High energy prices are crowding consumer spending and leading U.S. consumers to drive less and switch to more energy efficient cars. S.U.V. and pick-up sales have plunged. The economy has been thrown a monkey wrench, to which consumers and businesses are adjusting. Given the scientific evidence of the threat posed by global warming, the rise in energy prices might just be a blessing to improve energy efficiency and help the development of alternative energy to reduce carbon emissions. High oil prices should bring a supply side energy response and eventually lead to lower oil prices in 2009 and 2010.
Navigating the high oil priced markets will be challenging. Individual investors should focus on asset mix, as over 90% of long-term results will be determined by asset mix. Portfolios that are well diversified by region, sector and have a quality bias are recommended. Income oriented investors should ensure their portfolios have a healthy dose of energy exposure to help mitigate the risk of high energy prices and its inflationary impact.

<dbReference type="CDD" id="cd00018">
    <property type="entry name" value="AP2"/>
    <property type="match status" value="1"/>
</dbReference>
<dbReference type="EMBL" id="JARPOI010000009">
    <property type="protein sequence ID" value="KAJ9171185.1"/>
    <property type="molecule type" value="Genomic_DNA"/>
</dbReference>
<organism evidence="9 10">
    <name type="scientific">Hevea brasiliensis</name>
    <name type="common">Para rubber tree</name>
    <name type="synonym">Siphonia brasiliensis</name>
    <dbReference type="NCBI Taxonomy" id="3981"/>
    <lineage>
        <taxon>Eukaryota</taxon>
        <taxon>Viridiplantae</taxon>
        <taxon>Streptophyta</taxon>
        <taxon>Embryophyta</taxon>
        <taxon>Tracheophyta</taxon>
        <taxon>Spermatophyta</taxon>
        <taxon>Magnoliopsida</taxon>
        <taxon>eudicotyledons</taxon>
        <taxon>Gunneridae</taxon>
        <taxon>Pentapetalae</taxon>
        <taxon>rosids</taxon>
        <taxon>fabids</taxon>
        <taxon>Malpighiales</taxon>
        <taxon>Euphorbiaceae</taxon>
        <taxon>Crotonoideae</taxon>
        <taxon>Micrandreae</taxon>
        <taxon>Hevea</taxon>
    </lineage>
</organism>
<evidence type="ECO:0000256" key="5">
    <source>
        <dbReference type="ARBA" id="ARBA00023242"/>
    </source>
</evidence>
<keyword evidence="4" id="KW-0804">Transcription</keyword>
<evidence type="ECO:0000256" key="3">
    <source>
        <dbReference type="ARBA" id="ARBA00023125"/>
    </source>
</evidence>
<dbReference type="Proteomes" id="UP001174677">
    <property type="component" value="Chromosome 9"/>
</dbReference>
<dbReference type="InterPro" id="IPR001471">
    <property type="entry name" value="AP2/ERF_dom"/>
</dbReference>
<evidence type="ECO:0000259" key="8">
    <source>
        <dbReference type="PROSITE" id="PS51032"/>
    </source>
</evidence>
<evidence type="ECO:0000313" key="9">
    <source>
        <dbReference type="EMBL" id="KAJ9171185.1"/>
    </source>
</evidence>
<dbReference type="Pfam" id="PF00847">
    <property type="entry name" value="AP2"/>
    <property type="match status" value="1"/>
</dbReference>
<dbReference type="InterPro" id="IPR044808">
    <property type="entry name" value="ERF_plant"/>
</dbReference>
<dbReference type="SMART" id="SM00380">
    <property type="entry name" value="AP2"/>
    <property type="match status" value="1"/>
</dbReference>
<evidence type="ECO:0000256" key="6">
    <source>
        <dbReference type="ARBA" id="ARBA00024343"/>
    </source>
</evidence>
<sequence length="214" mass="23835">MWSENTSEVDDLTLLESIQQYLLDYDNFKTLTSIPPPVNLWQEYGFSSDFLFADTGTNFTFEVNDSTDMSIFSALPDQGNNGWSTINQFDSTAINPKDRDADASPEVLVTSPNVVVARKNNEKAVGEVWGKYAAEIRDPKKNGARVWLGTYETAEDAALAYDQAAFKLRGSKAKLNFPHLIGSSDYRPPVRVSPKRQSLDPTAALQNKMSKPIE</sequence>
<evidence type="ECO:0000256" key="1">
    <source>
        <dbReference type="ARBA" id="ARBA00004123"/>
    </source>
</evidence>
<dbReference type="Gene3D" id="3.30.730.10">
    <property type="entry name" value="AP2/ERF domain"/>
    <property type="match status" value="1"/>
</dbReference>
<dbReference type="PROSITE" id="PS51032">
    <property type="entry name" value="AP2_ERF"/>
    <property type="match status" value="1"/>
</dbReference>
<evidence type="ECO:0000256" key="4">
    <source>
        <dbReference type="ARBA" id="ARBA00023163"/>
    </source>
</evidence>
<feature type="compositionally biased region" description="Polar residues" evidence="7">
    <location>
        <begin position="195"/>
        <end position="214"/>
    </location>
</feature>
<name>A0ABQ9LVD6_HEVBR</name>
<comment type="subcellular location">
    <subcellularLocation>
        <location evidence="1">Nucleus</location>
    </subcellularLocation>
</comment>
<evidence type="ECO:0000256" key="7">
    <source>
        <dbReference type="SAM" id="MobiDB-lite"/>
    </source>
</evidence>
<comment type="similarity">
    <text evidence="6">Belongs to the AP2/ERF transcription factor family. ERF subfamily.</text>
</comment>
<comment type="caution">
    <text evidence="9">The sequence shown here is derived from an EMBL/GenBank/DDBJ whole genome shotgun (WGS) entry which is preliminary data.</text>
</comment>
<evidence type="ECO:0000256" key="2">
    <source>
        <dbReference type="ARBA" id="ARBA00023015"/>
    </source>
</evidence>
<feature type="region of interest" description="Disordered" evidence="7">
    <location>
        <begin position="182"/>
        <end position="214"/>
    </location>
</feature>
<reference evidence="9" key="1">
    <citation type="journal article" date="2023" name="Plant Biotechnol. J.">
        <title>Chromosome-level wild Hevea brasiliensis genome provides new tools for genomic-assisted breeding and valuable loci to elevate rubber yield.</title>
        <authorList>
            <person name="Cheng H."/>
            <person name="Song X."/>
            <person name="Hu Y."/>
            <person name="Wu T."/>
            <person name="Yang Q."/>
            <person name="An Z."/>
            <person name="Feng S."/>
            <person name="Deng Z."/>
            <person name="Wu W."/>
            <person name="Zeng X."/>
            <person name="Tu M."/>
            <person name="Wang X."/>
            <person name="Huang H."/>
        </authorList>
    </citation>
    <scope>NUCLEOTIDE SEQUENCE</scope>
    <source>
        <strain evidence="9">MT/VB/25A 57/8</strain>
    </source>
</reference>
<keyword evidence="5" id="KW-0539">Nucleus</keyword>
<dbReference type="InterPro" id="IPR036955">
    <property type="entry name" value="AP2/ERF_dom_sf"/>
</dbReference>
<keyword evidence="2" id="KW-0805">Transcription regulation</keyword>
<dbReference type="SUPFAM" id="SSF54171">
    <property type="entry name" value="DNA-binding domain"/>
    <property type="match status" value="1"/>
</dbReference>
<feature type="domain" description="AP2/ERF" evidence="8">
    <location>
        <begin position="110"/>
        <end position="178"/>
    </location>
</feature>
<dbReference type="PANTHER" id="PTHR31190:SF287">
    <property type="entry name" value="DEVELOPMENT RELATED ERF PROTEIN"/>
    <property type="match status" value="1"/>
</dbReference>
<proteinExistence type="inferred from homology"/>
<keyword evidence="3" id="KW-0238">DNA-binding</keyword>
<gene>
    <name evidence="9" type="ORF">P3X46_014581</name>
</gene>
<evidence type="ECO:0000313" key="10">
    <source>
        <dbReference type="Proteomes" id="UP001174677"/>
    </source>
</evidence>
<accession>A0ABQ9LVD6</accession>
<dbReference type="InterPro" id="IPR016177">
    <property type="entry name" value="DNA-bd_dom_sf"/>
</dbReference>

The Energy sector now represents 33% of the S&P/TSX Composite. As such the outlook for the price of oil has a significant influence on the overall performance of the Canadian equity benchmark. In addition to the current price of oil, investors need to consider its impact on global economic growth as Canada is a supplier of many of the resources consumed by the rest of the world. The Canadian equity market has certainly benefited from the rise in oil prices, however, given the commodity’s price volatility and the S&P/TSX’s concentration in the Energy sector, the market will be sensitive to a pullback in the price of oil. Earnings expectations for the S&P/TSX have increased primarily due to the rising price of oil (and other commodities). We continue to believe investors should include energy stocks in their portfolios, however we do not believe Canadian equity portfolios require a market weight (one third of the portfolio) in the Energy sector. For risk management purposes we recommend individual investors underweight the sector to help ensure portfolios are well diversified and not overly concentrated in energy stocks.
Marley Snow Advisory Group at TD Waterhouse Private Investment Advice.
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